There are many ways to interpret the sudden arrival of doppelgängers hell-bent on murder. As in Michael Haneke’s Funny Games (1997), there is the sense that the Wilsons simply deserve to be destroyed, because all bourgeois families are in possession of riches and comfort that are not rightfully theirs. The shadow-Wilsons are identical in appearance to their counterparts, though evil of eye and ragged of speech (only shadow-Adelaide can speak, the others growl). The dichotomy suggests that every happy American family exists at the expense of another family, like the other in all ways except social circumstances.

Doubles are often introduced to push the protagonists into an identity crisis, such as in Ingmar Bergman’s Persona, Charlie Kaufman’s Adaptation, Darren Aronofsky’s Black Swan, Duncan Jones’s Moon. But the story that resonates most strongly with the shadow-people of Us is J.M. Barrie’s 1911 novel Peter Pan. As you might remember, Peter loses his shadow when a window shuts suddenly after he leaps through it, severing it from him. The children’s nanny doesn’t know what to do with it: “unfortunately Mrs. Darling could not leave it hanging out at the window; it looked so like the washing and lowered the whole tone of the house.” Neither does Peter:

If he thought at all, but I don’t believe he ever thought, it was that he and his shadow, when brought near each other, would join like drops of water; and when they did not he was appalled. He tried to stick it on with soap from the bathroom, but that also failed. A shudder passed through Peter, and he sat on the floor and cried.

It’s one of the very saddest moments in a very sad story. But it’s precisely the same unnameable grief that hovers between Adelaide and her shadow when they meet. Wendy eventually sews Peter’s shadow back on, but the Wilsons have no such luck—they will have to fight the severed shadows for the right to exist.

The notion of a person’s “shadow” has also been examined extensively by postcolonial theorists. In Franz Fanon’s Black Skin, White Masks, he writes of the “Manichaean delirium” that buzzes through a colonial society, where existence is split into subaltern suffering and the colonizer’s ease. A kind of madness spreads through such a society, he writes, a neurosis that affects the haves and the haves-not alike, because they are bound together in a horribly anxious dyad.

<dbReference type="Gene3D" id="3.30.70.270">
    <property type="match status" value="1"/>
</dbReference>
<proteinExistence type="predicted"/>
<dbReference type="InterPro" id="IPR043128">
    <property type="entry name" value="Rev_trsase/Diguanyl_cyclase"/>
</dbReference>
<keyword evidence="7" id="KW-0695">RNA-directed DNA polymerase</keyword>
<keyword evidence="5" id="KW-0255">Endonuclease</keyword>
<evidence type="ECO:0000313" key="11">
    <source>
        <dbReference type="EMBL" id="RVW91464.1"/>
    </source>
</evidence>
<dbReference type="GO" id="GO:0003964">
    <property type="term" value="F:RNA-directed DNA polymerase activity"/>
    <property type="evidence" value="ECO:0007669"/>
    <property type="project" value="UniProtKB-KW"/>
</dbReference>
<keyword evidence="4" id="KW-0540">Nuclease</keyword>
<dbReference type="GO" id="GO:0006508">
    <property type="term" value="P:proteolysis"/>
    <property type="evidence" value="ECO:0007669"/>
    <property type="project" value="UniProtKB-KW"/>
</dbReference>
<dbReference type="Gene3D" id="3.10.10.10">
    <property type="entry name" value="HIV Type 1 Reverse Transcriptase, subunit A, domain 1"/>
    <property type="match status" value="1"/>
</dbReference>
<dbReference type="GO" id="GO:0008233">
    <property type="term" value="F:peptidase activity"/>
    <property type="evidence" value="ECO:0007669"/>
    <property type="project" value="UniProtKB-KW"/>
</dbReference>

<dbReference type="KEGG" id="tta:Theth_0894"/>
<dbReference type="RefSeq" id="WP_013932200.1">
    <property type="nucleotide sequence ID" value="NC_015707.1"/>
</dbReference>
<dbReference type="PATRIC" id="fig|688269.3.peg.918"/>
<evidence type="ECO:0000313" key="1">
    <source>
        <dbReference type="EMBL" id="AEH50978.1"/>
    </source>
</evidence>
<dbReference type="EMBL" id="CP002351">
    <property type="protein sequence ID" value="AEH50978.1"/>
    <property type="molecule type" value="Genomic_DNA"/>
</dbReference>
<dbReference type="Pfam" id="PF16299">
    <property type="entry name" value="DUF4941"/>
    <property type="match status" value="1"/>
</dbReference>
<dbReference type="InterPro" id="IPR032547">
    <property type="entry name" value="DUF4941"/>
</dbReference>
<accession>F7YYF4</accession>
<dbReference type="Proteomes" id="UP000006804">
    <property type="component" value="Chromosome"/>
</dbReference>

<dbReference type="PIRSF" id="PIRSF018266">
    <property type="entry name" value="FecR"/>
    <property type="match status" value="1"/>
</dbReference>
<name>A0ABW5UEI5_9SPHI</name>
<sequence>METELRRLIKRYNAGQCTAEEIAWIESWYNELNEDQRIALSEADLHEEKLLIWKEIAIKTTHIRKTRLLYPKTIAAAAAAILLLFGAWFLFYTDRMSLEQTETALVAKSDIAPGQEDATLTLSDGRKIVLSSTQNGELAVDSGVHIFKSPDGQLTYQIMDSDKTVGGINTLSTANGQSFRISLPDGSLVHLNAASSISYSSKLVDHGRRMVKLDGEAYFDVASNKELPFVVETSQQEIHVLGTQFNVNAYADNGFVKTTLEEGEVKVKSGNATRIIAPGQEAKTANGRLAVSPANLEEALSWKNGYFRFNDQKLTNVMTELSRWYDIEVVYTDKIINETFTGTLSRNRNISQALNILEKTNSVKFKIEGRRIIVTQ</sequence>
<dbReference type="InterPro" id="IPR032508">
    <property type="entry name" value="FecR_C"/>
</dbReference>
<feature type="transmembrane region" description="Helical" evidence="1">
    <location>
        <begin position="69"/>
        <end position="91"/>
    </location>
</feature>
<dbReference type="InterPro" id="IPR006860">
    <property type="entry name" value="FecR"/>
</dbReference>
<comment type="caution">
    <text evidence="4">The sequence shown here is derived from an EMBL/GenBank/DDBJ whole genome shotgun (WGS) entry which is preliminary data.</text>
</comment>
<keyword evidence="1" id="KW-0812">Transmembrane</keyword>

America is not a colony like Algeria, but its economic and racial inequalities (which overlap to a large degree) have fashioned society into distinct strata: the privileged and the others. (It is worth noting here that Us can be read as “U.S.”) If in an unequal society the poor and the disenfranchised always exist as a shadow double to the rich, then the severing of the link may result in a traumatic shattering of the privileged person’s sense of herself.

This is what happens to Adelaide and her family; the shadow-Adelaide, credited as Red, calls her family’s appearance in the normal world “The Untethering.” Playing both Red and Adelaide, Lupita Nyong’o must establish both characters as distinct entities. As Adelaide, Nyong’o’s prettiness reads as maternal and decorative. But as Red, the smooth curves of her face and eyes become dead and unresponsive as a porcelain doll.

But the Wilsons do not collapse so easily, and this is where Peele expands upon the political critique that he formed in Get Out. Held together by strong bonds of love and African American identity (Gabe wears a Howard sweatshirt throughout the movie, and the family groove together to “I Got 5 On It” in the car), the Wilsons (spoiler alert) outlive countless white people whose doubles easily slaughter them.

If the postcolonial theoretical framework of Us is the right one, then it makes sense that African Americans would be the citizens who know enough of subaltern existence to be able to survive their shadows’ attacks. They would be, themselves, shadow people, haunted by the profound certainty that oppressors cannot exist without those who are oppressed.


It would ruin the movie to explain exactly how The Tethered (as the shadow people are called) came to exist, and why they attacked the rest of humanity, but suffice it to say, the explanation does not match up to the sophisticated and funny exploration of identity that the rest of the movie presents. It’s an answer that shuts down the possibilities of its own question, and it’s the one truly disappointing moment in Us.

Still, Us is an uncanny movie, and an implicit riposte to the questions Peele himself asked in Get Out. What if there’s no easy ending? What if the real struggle takes place within? In the tradition of some of this country’s finest authors on race and politics, Peele pushes the conversation forward.